MultiChoice Namibia and the Namibia Broadcasting Corporation (NBC) are on the lookout for film proposals that reflect authentic Namibian stories.
Experienced filmmakers and producers who are citizens or permanent residents of Namibia and have an idea suitable for television can submit their proposals here by March 25.
Proposals must include relatable characters and themes covering unique real-life experiences like love, hope and betrayal. Made-for-TV film concepts may be in Namibian local languages but they must be culturally relevant and specific to the setting of the story.
Other stipulations are that any dialogue in indigenous languages should include English subtitles. Also, the film should be 50 minutes long and the accepted genres include comedy, family drama, action and romantic comedy. Any proposal should be suitable for family viewing.
Proposals should also include an overview of company – writers/director/DOP, logline, genre, synopsis, characters, a summary of the main character’s journey and a budget estimate figure.
MultiChoice has for many years showcased original and diverse Namibian content on its platforms through a carriage agreement that has made the national broadcaster’s channels available on its platforms DStv and GOtv.
Roger Gertze, managing director of MultiChoice Namibia, said: “We believe that with this massive investment to our film industry, we remain committed to supporting local production houses, including talented actors, writers and filmmakers.”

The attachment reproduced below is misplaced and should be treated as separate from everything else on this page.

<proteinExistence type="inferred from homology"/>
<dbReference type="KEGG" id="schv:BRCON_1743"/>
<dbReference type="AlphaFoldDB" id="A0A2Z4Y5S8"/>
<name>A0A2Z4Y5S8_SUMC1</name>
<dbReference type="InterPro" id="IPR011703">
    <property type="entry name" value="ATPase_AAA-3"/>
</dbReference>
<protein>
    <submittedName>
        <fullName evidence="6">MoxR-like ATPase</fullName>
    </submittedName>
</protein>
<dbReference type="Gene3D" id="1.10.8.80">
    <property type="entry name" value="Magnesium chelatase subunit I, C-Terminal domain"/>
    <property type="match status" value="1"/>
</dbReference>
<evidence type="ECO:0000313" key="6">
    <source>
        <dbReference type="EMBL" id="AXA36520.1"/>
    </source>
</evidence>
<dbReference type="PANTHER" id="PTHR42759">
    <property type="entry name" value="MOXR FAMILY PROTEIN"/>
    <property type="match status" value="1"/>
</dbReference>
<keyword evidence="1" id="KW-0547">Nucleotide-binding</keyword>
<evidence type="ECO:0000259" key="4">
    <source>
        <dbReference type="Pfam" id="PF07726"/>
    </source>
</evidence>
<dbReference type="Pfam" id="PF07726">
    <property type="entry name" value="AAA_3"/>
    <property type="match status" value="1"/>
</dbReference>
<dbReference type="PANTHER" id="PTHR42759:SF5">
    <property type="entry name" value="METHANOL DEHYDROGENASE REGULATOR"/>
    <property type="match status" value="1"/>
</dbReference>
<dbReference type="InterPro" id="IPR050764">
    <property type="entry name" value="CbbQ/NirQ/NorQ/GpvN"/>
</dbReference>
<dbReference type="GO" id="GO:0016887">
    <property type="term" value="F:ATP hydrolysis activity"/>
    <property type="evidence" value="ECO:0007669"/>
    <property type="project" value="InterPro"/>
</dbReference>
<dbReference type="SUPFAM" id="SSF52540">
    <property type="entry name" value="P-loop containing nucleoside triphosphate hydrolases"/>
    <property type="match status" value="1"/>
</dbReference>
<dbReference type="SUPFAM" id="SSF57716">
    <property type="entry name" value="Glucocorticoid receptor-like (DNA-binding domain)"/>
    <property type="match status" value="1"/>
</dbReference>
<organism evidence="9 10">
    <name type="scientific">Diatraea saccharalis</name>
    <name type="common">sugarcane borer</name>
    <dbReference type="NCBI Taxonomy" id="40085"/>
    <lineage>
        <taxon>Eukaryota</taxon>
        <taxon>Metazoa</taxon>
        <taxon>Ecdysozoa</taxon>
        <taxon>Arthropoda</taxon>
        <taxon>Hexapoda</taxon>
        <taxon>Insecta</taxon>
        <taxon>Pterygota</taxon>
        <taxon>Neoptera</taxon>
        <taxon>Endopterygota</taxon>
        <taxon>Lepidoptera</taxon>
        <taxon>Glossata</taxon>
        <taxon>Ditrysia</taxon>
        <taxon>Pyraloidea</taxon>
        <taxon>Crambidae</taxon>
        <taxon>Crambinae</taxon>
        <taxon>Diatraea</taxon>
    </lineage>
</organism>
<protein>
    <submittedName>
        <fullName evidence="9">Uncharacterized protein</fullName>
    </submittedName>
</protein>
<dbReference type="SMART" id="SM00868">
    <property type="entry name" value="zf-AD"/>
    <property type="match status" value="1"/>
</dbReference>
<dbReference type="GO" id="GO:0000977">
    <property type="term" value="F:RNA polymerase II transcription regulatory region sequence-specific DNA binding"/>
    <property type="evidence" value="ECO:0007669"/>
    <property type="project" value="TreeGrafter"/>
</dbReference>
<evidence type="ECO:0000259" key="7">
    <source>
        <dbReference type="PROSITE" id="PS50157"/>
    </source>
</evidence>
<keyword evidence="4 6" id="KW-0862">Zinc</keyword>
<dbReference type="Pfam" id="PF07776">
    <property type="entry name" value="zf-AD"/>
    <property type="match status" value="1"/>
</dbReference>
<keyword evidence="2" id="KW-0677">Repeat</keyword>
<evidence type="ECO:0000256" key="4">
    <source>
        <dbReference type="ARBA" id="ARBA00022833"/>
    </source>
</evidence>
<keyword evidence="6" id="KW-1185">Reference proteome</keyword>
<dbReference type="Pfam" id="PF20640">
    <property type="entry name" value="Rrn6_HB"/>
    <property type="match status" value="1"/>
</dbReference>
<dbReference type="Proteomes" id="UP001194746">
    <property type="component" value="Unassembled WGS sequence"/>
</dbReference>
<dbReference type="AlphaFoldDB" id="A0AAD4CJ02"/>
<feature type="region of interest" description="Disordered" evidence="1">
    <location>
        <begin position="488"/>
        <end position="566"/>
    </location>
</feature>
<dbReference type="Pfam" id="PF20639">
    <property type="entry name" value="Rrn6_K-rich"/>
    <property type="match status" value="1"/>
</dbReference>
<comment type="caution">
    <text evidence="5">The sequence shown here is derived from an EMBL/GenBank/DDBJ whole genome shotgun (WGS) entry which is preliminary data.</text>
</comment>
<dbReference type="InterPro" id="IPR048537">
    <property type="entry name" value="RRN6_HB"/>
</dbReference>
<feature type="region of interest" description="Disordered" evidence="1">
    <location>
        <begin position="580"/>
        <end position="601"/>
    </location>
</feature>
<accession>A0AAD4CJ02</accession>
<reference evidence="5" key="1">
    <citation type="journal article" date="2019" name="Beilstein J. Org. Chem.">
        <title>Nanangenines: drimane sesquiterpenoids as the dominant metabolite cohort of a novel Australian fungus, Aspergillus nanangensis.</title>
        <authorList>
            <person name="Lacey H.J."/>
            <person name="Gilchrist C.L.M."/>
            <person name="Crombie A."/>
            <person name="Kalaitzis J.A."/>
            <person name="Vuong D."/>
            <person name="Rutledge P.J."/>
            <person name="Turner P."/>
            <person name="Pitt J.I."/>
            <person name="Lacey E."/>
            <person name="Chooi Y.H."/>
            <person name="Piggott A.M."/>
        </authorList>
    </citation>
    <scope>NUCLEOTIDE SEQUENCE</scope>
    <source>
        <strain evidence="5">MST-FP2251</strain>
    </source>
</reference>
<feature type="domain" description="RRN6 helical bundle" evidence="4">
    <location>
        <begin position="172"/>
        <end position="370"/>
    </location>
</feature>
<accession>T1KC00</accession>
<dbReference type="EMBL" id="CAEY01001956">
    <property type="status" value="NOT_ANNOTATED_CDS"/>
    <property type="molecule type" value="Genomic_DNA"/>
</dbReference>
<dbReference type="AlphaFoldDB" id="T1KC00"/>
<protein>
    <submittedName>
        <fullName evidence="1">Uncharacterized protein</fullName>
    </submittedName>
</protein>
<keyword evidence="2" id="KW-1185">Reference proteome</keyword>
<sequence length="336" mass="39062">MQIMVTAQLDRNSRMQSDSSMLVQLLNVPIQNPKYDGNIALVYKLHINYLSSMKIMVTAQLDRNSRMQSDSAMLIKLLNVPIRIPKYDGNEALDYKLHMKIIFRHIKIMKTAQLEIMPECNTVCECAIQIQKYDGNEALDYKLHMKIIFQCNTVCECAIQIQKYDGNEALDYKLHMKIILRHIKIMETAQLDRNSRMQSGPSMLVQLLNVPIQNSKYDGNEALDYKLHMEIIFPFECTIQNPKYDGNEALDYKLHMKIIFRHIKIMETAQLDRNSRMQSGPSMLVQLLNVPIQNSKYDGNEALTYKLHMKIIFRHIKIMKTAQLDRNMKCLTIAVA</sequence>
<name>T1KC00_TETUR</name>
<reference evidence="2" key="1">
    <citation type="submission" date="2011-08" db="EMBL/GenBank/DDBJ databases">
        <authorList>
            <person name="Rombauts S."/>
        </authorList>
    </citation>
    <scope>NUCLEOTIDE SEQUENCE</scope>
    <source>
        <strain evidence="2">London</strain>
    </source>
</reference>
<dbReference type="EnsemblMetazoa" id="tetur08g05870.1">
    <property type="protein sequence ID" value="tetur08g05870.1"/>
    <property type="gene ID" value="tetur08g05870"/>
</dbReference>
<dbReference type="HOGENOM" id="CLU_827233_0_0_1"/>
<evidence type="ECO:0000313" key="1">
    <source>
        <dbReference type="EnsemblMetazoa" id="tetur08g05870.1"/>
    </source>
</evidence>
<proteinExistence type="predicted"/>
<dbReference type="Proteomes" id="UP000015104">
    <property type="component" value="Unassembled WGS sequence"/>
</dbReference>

Stanley Benjamin Similo, NBC’s director-general, said: “Over the years, NBC has been the trusted national broadcaster of choice that has been dedicated to showcasing local content.
“MultiChoice Namibia has greatly assisted us with broadening our spectrum through its platforms. The renewal of the [MultiChoice/NBC] carriage agreement further strengthens our long-standing partnership to deliver quality local content to our audiences, and the implementation of the call for submissions is proof of that.”
Nigeria’s National Broadcasting Commission (NBC) has granted a broadcast licence covering direct satellite broadcasting and internet protocol television to the National Youth Service Corps (NYSC).
The presentation of the licence took place at the commission’s headquarters in Abuja and was received by Major General Shuaibu Ibrahim, the director general of the NYSC.
“I am very pleased that the NBC is today carrying out one of its functions, which is the issuance of broadcast licence to qualified organisations and the NYSC has proven that they are qualified. The National Broadcasting Commission issues broadcast licences in trust with full belief that it will be used for the purpose for which the licence was granted,” said Balarabe Shehu Ilelah, director general of the NBC.
He also urged the NYSC to adhere strictly to the Nigerian broadcasting code while carrying out its operations and praised Major General Ibrahim for the good work the NYSC is doing in uniting the nation through its service scheme.